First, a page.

Slavery and Freedom in Savannah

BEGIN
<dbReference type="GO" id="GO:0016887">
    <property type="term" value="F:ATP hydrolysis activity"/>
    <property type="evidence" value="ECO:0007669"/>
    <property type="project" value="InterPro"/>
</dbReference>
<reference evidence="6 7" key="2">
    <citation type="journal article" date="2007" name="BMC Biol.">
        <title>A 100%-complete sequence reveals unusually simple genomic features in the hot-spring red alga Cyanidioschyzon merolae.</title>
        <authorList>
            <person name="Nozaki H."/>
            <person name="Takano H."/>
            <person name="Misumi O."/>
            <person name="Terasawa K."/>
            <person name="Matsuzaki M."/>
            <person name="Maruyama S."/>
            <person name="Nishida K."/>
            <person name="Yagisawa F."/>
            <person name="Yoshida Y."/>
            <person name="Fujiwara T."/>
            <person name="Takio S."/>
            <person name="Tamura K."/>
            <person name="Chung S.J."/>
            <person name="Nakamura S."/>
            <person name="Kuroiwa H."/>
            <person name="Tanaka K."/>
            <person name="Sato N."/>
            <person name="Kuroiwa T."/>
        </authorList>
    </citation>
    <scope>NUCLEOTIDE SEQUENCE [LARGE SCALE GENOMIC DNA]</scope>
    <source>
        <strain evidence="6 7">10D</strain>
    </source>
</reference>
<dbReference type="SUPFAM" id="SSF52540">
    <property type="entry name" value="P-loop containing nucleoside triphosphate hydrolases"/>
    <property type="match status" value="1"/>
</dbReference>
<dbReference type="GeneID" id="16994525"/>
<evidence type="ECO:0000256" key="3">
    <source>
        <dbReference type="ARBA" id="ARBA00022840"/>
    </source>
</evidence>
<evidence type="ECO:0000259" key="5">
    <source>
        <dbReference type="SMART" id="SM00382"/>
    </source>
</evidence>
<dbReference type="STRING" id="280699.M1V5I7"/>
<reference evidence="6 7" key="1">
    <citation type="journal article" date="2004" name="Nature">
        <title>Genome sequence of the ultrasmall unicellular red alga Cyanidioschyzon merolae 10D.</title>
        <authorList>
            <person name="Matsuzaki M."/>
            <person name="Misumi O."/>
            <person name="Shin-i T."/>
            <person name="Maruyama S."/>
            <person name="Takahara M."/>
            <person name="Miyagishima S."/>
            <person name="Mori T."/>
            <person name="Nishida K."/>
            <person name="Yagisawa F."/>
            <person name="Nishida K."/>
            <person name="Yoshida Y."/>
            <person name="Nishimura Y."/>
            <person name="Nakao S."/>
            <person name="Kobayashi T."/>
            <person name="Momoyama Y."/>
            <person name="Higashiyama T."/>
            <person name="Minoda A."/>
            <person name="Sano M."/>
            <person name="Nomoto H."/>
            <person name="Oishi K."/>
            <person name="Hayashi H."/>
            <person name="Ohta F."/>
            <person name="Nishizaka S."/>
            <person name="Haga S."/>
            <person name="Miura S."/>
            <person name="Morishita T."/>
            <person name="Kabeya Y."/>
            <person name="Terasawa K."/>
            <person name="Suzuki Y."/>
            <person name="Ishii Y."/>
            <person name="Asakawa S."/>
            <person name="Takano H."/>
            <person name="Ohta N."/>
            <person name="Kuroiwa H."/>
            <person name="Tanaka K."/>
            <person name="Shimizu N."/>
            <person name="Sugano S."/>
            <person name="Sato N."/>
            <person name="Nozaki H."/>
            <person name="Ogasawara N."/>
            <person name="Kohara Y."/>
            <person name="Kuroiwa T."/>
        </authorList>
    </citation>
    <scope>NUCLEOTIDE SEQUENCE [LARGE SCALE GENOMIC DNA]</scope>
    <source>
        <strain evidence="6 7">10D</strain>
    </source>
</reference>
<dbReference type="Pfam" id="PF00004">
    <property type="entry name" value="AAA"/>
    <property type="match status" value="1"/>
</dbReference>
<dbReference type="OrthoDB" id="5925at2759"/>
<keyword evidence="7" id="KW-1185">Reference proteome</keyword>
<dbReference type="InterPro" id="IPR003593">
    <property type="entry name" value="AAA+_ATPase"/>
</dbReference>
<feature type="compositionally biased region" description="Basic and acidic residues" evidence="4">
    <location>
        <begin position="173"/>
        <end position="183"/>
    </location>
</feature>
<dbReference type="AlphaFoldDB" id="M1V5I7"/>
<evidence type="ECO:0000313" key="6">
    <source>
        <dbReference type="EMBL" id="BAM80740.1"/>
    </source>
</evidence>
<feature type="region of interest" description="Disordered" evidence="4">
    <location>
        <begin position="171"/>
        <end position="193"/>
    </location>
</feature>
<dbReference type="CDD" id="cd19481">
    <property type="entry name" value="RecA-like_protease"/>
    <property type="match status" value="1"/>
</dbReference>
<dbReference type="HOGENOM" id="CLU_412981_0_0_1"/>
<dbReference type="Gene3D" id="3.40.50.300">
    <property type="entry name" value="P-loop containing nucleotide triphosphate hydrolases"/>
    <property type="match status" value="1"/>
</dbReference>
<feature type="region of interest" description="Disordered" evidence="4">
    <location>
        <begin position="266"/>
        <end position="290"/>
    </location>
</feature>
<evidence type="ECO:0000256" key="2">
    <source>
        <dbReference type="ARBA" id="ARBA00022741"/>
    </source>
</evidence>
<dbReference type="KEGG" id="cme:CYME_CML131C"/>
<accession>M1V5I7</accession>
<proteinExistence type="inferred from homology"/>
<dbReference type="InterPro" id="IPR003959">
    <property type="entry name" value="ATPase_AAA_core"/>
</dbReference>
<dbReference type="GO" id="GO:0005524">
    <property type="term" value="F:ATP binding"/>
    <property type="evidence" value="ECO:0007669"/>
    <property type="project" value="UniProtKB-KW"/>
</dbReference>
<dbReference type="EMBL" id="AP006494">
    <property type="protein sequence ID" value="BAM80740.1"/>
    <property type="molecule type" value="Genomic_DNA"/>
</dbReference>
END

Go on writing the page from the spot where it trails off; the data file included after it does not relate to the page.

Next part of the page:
Slavery and Freedom in Savannah is a richly illustrated, accessibly written book modeled on the very successful Slavery in New York, a volume Leslie M. Harris coedited with Ira Berlin. Here Harris and Daina Ramey Berry have collected a variety of perspectives on slavery, emancipation, and black life in Savannah from the city's founding to the early twentieth century. Written by leading historians of Savannah, Georgia, and the South, the volume includes a mix of longer thematic essays and shorter sidebars focusing on individual people, events, and places.The story of slavery in Savannah may seem to be an outlier, given how strongly most people associate slavery with rural plantations. But as Harris, Berry, and the other contributors point out, urban slavery was instrumental to the slave-based economy of North America. Ports like Savannah served as both an entry point for slaves and as a point of departure for goods produced by slave labor in the hinterlands. Moreover, Savannah's connection to slavery was not simply abstract. The system of slavery as experienced by African Americans and enforced by whites influenced the very shape of the city, including the building of its infrastructure, the legal system created to support it, and the economic life of the city and its rural surroundings. Slavery and Freedom in Savannah restores the urban African Read More chevron_right
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